|Ofsted Inspection Rating||Inadequate
This inspection rating relates to a predecessor school. When a school, converts to an academy, is taken over or closes and reopens as a new school a formal link is created between the new school and the old school, by the Department for Education. Where the new school has not yet been inspected, we show the inspection history of the predecessor school, as we believe it still has significance.
|Inspection Date||17 April 2018|
|Address||Linden Road, Saltburn-By-the-Sea, TS12 2SJ|
|Religious Character||Does not apply|
|Number of Pupils||800 (49% boys 51% girls)|
|Number of Pupils per Teacher||16.5|
|Academy Sponsor||Northern Education Trust|
|Local Authority||Redcar and Cleveland|
|Percentage Free School Meals||23.0%|
|Percentage English is Not First Language||0.3%|
|Catchment Area Information Available||Yes, our catchment area data is FREE|
|Last Distance Offered Information Available||No|
Information about this school
The school is smaller than the average-sized secondary school. The vast majority of pupils are White British. The proportion of pupils who are disadvantaged and receive support from the pupil premium is significantly above the national average. The proportion of pupils who have SEN and/or disabilities is broadly average. The school provides mathematics lessons for two post-16 students on a part-time basis. A new principal was appointed 18 months ago. Leaders of the trust took the decision to cease post-16 provision from September 2017. The school uses six alternative providers: Redcar and Cleveland Training, Tees Valley College, Educ8 Creative Care, Educ8 Learnfit, Archway and Evolve. The school is a member of Teesside Learning Trust. Responsibility for the school rests with the board of trustees. The structure of the trust’s governance and management can be found on the school’s website. The school meets the government’s current floor standards, which are the minimum expectations for pupils’ progress and attainment in English and mathematics by the end of Year 11.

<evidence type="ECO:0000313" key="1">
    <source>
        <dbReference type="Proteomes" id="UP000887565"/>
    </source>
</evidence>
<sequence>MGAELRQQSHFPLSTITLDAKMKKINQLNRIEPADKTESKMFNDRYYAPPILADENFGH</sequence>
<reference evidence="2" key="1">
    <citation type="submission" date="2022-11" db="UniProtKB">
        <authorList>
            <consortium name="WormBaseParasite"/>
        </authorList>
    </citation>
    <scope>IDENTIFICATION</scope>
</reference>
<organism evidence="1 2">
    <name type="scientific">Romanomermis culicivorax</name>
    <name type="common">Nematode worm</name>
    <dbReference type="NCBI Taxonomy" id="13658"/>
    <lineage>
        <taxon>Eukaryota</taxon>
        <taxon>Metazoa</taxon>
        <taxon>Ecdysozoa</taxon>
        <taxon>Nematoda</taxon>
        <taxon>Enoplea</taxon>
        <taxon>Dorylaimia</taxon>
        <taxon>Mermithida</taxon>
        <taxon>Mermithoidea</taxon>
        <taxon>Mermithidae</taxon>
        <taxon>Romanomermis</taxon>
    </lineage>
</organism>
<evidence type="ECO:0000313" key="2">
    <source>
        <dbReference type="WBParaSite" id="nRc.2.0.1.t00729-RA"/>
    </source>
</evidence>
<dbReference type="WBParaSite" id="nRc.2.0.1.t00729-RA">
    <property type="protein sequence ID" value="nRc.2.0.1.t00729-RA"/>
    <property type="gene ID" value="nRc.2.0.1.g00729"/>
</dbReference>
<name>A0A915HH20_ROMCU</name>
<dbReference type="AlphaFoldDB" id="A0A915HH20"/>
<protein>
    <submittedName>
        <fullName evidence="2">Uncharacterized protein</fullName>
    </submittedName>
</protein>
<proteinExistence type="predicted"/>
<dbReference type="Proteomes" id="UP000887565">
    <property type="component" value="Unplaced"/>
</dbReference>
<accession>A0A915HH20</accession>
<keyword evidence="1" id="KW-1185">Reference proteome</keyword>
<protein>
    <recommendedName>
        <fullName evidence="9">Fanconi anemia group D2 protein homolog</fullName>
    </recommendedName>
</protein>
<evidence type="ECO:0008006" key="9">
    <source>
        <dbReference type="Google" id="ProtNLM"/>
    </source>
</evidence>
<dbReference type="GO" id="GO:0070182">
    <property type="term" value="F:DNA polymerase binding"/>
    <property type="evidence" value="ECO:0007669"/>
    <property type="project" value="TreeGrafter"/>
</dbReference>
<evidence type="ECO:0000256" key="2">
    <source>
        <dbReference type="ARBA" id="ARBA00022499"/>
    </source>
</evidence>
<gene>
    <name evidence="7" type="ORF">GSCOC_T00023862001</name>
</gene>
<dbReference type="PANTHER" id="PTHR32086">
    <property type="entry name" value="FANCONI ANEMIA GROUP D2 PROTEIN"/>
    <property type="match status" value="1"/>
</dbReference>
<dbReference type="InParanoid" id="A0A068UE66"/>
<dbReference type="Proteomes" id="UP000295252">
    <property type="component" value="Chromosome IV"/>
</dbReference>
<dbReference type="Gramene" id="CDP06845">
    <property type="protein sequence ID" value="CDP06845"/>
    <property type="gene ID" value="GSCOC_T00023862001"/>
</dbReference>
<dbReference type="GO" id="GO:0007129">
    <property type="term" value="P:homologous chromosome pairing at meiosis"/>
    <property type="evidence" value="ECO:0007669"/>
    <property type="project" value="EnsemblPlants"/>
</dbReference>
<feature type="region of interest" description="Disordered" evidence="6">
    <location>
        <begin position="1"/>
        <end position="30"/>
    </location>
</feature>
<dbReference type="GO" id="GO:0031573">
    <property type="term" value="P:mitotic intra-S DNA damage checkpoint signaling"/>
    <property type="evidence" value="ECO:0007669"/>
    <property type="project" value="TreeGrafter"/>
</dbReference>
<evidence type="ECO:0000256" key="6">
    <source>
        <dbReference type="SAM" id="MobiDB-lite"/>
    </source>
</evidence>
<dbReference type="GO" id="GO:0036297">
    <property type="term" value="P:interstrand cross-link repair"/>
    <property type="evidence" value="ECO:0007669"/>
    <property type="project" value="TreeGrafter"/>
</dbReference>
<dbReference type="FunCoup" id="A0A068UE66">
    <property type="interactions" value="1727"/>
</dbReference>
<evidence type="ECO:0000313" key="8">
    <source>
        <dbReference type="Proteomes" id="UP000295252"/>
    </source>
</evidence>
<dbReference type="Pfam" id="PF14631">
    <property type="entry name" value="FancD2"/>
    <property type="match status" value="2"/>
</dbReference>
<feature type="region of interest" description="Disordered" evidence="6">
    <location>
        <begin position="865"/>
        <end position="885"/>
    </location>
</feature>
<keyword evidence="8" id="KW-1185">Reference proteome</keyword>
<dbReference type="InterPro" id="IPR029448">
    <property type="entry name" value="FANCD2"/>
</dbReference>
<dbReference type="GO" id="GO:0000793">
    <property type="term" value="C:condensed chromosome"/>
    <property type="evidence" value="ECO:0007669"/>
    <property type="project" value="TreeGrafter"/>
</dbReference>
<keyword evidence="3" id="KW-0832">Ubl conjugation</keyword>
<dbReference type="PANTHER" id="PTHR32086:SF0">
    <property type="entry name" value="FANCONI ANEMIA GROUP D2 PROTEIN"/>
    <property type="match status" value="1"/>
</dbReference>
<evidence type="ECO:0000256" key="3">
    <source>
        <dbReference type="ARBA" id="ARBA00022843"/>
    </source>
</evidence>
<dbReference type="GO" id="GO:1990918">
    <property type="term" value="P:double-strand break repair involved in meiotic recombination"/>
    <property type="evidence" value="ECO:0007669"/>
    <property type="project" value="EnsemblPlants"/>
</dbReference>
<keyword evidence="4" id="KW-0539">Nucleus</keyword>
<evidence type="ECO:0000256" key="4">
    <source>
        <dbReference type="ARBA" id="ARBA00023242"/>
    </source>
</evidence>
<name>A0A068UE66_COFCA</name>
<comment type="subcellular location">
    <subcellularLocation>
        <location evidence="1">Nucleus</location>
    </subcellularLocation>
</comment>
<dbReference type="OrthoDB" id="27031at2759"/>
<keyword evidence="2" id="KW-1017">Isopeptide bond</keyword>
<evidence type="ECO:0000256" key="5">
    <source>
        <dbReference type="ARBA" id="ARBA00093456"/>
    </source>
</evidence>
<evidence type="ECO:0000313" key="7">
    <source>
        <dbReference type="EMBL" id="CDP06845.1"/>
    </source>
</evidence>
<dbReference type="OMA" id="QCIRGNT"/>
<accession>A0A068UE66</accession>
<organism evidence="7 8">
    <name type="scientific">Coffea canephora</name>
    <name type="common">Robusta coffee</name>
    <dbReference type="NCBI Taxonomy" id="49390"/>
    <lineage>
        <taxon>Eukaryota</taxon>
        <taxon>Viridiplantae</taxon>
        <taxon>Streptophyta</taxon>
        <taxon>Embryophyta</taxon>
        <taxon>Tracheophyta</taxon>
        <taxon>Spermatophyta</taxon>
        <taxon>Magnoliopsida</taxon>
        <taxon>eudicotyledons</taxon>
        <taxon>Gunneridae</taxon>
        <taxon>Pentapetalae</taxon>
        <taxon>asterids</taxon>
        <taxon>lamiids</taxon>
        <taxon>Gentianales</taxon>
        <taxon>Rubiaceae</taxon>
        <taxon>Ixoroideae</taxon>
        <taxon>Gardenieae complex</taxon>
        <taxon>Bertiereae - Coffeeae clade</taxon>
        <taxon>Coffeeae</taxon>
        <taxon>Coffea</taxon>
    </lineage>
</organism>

Summary of key findings for parents and pupils
This is an inadequate school Over time, pupils’ progress from their different starting points is very poor in a number of subjects. In 2017, pupils’ progress was significantly below the national average in English, mathematics, science and humanities. The progress of the most able pupils and disadvantaged pupils is inadequate. In many subjects, they continue to make extremely weak progress. Leaders, including governors and trustees, have been unable to halt the decline in the quality of education that pupils receive. A significant minority of parents, carers and staff believe that the school is not as good as it used to be. The quality of teaching, learning and assessment is far too variable. Teachers do not consider pupils’ starting points well enough. They often set work which is too easy, for example, covering ground from primary school that does not stretch or challenge pupils. Leaders’ checks on the quality of teaching, learning and assessment do not consistently identify the substantial problems that exist. Safeguarding is not effective. Procedures to confirm the whereabouts of pupils who attend alternative provision are not fit for purpose; Leaders are unsure where pupils are for extended periods of time. Attendance rates are below average overall and for most pupil groups. Pupils are more likely to be persistently absent than others nationally, especially disadvantaged pupils and pupils who have special educational needs (SEN) and/or disabilities. The behaviour of pupils is inadequate. This is characterised by above-average rates of fixed-term exclusions and low-level disruption in a large majority of lessons. Systems to deal with disruptive behaviour are not used consistently and have limited success. Instances of bullying are not rare. Teachers’ assessment of pupils’ understanding and progress is inaccurate. There is little correlation between pupils’ assessment grades and the progress they make. The school has the following strengths The progress of pupils who have SEN and/or disabilities in the ‘platinum’ groups is improving. Teaching is personalised and meets pupils’ varying needs more effectively. Careers education is strong. Pupils receive a wide range of impartial advice and guidance. The proportion of pupils who progress to further education, training or employment is high.